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In this issue:Rocket Lab enters a new era with Virginia launch SpaceX moves closer to Starship’s first orbital flight test News from Quindar, AstroForge and more
Rocket Lab’s Electron lifts off from U.S. soil for the first time
Rocket Lab — and the United States — got a major win this week with the company’s first Electron rocket launch from Virginia. The mission, aptly titled “Virginia is for Launch Lovers,” provides a major boost for the company as it seeks to increase launch cadence and provide rapid, “on-demand” launch capabilities from either hemisphere.
It wasn’t an easy road. The mission experienced years of delays, mainly due to technical issues with a novel autonomous flight termination system developed by NASA. Once the technology was ready, Rocket Lab then experienced further (albeit much shorter) delays due to the mid-Atlantic’s inclement winter weather. Regardless, the launch went off without a hitch. It marks Rocket Lab’s 33rd successful Electron launch to date.
With Starship testing, SpaceX moves one step closer to making science fiction a reality
SpaceX conducted a wet dress rehearsal of the Starship launch system from its Starbase site in southeastern Texas, a major milestone in CEO Elon Musk’s quest to turn long-haul interplanetary transportation from science fiction to reality.
It’s the strongest signal yet that Starship’s first orbital flight test could well and truly be imminent. The wet dress is a critical series of prelaunch tests that includes propellant loading of both the upper stage and booster, and a run-through of countdown to around T-10 seconds, or just before engine ignition. After the wet dress, which as far as we know revealed no major issues, SpaceX began the process of “de-stacking,” or separating the Starship second stage and Super Heavy booster. Up next: a full static fire test, where engineers would light up all 33 of the booster’s Raptor 2 engines. The launch system would then be re-stacked before the first orbital flight test.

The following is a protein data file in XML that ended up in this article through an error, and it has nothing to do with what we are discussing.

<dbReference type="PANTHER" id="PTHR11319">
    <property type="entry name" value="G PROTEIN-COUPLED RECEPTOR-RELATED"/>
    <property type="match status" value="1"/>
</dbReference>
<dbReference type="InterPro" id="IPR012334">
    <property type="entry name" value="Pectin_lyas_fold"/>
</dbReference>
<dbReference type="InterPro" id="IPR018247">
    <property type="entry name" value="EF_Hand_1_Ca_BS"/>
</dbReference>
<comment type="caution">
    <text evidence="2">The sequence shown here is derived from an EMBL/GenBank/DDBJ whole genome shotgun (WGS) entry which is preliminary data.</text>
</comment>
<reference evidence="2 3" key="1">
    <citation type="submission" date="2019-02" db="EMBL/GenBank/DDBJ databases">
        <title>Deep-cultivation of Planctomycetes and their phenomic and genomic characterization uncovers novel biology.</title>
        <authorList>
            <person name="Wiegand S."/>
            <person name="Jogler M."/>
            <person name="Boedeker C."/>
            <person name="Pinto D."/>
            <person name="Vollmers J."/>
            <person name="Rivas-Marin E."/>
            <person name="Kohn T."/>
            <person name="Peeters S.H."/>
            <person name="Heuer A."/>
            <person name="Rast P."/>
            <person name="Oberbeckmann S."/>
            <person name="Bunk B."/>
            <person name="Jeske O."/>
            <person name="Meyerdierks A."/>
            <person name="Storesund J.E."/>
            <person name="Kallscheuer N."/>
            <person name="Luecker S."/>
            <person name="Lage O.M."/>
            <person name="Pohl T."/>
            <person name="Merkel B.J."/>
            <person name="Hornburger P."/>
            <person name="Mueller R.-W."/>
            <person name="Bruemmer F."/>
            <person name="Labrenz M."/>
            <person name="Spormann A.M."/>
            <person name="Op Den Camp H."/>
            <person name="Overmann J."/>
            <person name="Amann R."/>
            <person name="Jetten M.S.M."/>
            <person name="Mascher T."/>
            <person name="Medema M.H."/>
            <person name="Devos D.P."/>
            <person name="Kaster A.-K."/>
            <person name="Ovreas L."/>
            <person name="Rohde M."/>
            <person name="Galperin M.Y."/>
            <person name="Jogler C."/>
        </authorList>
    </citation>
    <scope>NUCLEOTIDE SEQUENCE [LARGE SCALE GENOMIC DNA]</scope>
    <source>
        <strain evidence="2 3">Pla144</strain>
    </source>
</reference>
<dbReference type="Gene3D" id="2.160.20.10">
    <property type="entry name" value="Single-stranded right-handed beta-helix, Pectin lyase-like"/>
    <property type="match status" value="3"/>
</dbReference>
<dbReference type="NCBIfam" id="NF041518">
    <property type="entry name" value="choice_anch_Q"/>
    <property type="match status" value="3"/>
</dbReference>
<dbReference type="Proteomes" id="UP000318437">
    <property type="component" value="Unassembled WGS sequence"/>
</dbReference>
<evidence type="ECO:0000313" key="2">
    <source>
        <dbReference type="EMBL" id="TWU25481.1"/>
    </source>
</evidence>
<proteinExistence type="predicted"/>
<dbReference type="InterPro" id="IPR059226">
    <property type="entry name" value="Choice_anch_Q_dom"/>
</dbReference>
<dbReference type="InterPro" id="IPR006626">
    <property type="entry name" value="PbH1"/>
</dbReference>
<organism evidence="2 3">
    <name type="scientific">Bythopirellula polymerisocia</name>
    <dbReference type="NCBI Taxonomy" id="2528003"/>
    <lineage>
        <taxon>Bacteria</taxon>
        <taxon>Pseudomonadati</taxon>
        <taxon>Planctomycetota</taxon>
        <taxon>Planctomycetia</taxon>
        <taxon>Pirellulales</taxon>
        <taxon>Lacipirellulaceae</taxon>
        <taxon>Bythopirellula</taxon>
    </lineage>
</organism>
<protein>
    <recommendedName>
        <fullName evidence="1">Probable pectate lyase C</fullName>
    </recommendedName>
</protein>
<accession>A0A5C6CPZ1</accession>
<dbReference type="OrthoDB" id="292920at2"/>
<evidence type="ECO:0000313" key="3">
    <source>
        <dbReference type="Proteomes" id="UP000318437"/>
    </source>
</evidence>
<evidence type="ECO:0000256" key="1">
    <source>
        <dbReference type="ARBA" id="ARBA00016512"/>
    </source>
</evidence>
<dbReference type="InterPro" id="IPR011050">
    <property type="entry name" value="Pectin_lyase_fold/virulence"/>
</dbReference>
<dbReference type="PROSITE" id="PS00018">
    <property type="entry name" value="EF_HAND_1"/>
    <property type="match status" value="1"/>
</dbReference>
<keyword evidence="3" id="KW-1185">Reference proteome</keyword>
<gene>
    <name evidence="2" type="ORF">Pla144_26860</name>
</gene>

A static fire test and orbital launch could all take place in a matter of weeks — March is not off the table for the orbital flight test — but that’s assuming that everything goes well and no major mishaps take place (they’re not unheard of). It also assumes that the U.S. Federal Aviation Administration, the body that regulates commercial launches, issues SpaceX the all-important launch license fairly soon. The FAA has been basically mum about the status of its evaluation of SpaceX’s plans, though it’s been conducting extensive assessments of the Starship launch program for some time.
More news from TC and beyondAstrobotic’s Peregrine lunar lander successfully completed its flight acceptance campaign. The next step is preparing it for shipment to Cape Canaveral, Florida, to be received by Astrobotic’s launch partner United Launch Alliance. (Astrobotic) AstroForge, an asteroid mining startup, announced its first two missions, both of which will launch this year. (TechCrunch) Atomos Space closed a $16.2 million Series A round to fund a demo mission of the company’s orbital transfer vehicle tech. (TechCrunch) Isar Aerospace, a German rocket startup, signed a deal with Spaceflight for one dedicated launch in 2026, with the option to add an additional launch to take off in 2025. (Spaceflight) NASA validated a novel rocket engine design, a “rotating detonation rocket engine,” that uses more power and less fuel than propulsion systems being built today. (NASA) NASA will partner with DARPA to develop a nuclear propulsion system, with the goal of demonstrating a nuclear thermal engine as soon as 2027. (SpaceNews) Quindar raised $2.5 million to change the way space companies conduct satellite mission management. (TechCrunch) SpaceX’s Falcon 9 flew its heaviest payload ever at 17.4 metric tons. (SpaceX)
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